George W. Bush for his part, made a distinction between the so-called settlement blocs and the more isolated Israeli villages in Judea and Samaria. He gave grudging and limited support for Israel’s right to respect the property rights of Jews in the former. He rejected Jewish property rights in the latter.

Trump repudiated both of these positions.

In its statement on Thursday, the administration made no distinction between Jewish property rights in any of the areas. Moreover, the statement did not even reject the construction of new Israeli communities.

According to the text of the statement, “the construction of new settlements or the expansion of existing settlements beyond their current borders may not be helpful in achieving” the goal of peace.

But, then again, they may be helpful. And then again, they may have no impact whatsoever on the chance of achieving peace.

Not only did the administration’s statement not reject Israel’s right to build new communities, it rejected completely the position of Trump’s predecessors that Israeli communities are an obstacle to peace.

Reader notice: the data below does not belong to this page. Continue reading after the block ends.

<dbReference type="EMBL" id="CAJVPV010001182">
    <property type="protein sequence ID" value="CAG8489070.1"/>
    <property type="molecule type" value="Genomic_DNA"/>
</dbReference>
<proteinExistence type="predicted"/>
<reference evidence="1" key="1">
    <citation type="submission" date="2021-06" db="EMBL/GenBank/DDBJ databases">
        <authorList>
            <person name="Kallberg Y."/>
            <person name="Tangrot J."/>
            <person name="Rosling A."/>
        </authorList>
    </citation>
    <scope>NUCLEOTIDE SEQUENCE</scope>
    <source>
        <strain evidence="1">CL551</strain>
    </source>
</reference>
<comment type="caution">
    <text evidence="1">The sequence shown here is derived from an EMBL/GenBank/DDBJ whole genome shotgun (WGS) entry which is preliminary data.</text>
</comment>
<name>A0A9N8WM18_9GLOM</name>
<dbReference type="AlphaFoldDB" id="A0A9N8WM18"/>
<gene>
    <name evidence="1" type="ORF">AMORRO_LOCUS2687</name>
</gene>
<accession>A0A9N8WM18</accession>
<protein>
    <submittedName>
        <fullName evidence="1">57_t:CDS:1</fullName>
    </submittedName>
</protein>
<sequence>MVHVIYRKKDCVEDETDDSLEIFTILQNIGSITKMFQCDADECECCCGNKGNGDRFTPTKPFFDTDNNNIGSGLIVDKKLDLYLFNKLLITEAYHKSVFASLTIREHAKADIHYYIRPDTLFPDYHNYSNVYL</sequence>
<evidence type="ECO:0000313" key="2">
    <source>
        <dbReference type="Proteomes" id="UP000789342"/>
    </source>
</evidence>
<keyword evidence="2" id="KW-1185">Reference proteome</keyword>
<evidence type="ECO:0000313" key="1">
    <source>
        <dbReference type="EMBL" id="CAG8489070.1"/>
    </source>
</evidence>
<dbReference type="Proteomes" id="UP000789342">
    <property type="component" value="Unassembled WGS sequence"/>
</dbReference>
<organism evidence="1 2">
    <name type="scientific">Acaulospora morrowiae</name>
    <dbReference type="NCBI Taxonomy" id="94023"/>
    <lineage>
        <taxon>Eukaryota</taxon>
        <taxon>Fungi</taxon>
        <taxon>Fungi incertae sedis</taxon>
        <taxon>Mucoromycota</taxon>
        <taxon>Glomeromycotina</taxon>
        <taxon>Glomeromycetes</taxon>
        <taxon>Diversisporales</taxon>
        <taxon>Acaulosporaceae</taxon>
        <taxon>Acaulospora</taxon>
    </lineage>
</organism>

In the administration’s words, “We don’t believe the existence of settlements is an impediment to peace.”

After renouncing the positions of its predecessors on Israeli communities in Judea and Samaria, the administration then refused to say whether its vision for peace includes a Palestinian state.

In line with the Republican Party’s platform that makes no mention of support for Palestinian statehood, the Trump administration continues to question the rationale for supporting a policy that has failed for the past 95 years.

Finally, the administration said it had no comment on the regulations law this week regarding Jewish construction rights in Judea and Samaria.

All White House spokesman Sean Spicer would say was that it would be discussed in Trump’s meeting with Netanyahu.

This brings us back to that meeting, and how Netanyahu should broach the Palestinian issue.